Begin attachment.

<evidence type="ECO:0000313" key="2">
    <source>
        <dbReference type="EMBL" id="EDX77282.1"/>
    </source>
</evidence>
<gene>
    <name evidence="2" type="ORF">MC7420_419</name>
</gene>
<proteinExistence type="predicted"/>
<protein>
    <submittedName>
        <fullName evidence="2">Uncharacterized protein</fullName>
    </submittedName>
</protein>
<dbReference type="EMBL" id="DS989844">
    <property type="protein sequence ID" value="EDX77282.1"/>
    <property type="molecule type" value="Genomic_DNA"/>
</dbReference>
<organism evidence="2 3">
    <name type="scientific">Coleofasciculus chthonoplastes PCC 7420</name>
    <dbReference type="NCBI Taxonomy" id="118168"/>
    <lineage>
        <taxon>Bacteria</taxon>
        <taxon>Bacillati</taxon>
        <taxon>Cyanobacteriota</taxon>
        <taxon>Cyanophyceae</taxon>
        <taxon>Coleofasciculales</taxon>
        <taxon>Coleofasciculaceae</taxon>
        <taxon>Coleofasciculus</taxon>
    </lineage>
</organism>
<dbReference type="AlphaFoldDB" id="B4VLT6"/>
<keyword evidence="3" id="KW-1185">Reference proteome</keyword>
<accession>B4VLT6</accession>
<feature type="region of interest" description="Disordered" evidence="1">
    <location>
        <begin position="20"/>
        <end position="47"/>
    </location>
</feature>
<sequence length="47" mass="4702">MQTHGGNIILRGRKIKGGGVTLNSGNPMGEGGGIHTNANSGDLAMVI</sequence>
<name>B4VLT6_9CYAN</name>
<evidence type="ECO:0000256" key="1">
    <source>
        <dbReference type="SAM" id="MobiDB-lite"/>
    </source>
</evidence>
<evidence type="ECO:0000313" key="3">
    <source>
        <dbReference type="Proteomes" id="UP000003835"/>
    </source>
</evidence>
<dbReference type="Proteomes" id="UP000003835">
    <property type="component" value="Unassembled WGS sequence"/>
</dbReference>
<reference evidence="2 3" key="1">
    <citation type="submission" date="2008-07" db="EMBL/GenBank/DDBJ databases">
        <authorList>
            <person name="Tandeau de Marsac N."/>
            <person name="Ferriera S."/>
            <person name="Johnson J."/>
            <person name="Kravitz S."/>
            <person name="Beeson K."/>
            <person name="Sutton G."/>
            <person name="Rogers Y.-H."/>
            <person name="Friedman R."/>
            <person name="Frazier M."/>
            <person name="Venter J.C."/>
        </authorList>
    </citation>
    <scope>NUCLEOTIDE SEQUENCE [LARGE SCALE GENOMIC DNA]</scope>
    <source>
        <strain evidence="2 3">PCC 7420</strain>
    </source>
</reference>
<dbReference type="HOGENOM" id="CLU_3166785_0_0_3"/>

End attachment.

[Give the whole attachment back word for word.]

<evidence type="ECO:0000313" key="2">
    <source>
        <dbReference type="EMBL" id="EDX77282.1"/>
    </source>
</evidence>
<gene>
    <name evidence="2" type="ORF">MC7420_419</name>
</gene>
<proteinExistence type="predicted"/>
<protein>
    <submittedName>
        <fullName evidence="2">Uncharacterized protein</fullName>
    </submittedName>
</protein>
<dbReference type="EMBL" id="DS989844">
    <property type="protein sequence ID" value="EDX77282.1"/>
    <property type="molecule type" value="Genomic_DNA"/>
</dbReference>
<organism evidence="2 3">
    <name type="scientific">Coleofasciculus chthonoplastes PCC 7420</name>
    <dbReference type="NCBI Taxonomy" id="118168"/>
    <lineage>
        <taxon>Bacteria</taxon>
        <taxon>Bacillati</taxon>
        <taxon>Cyanobacteriota</taxon>
        <taxon>Cyanophyceae</taxon>
        <taxon>Coleofasciculales</taxon>
        <taxon>Coleofasciculaceae</taxon>
        <taxon>Coleofasciculus</taxon>
    </lineage>
</organism>
<dbReference type="AlphaFoldDB" id="B4VLT6"/>
<keyword evidence="3" id="KW-1185">Reference proteome</keyword>
<accession>B4VLT6</accession>
<feature type="region of interest" description="Disordered" evidence="1">
    <location>
        <begin position="20"/>
        <end position="47"/>
    </location>
</feature>
<sequence length="47" mass="4702">MQTHGGNIILRGRKIKGGGVTLNSGNPMGEGGGIHTNANSGDLAMVI</sequence>
<name>B4VLT6_9CYAN</name>
<evidence type="ECO:0000256" key="1">
    <source>
        <dbReference type="SAM" id="MobiDB-lite"/>
    </source>
</evidence>
<evidence type="ECO:0000313" key="3">
    <source>
        <dbReference type="Proteomes" id="UP000003835"/>
    </source>
</evidence>
<dbReference type="Proteomes" id="UP000003835">
    <property type="component" value="Unassembled WGS sequence"/>
</dbReference>
<reference evidence="2 3" key="1">
    <citation type="submission" date="2008-07" db="EMBL/GenBank/DDBJ databases">
        <authorList>
            <person name="Tandeau de Marsac N."/>
            <person name="Ferriera S."/>
            <person name="Johnson J."/>
            <person name="Kravitz S."/>
            <person name="Beeson K."/>
            <person name="Sutton G."/>
            <person name="Rogers Y.-H."/>
            <person name="Friedman R."/>
            <person name="Frazier M."/>
            <person name="Venter J.C."/>
        </authorList>
    </citation>
    <scope>NUCLEOTIDE SEQUENCE [LARGE SCALE GENOMIC DNA]</scope>
    <source>
        <strain evidence="2 3">PCC 7420</strain>
    </source>
</reference>
<dbReference type="HOGENOM" id="CLU_3166785_0_0_3"/>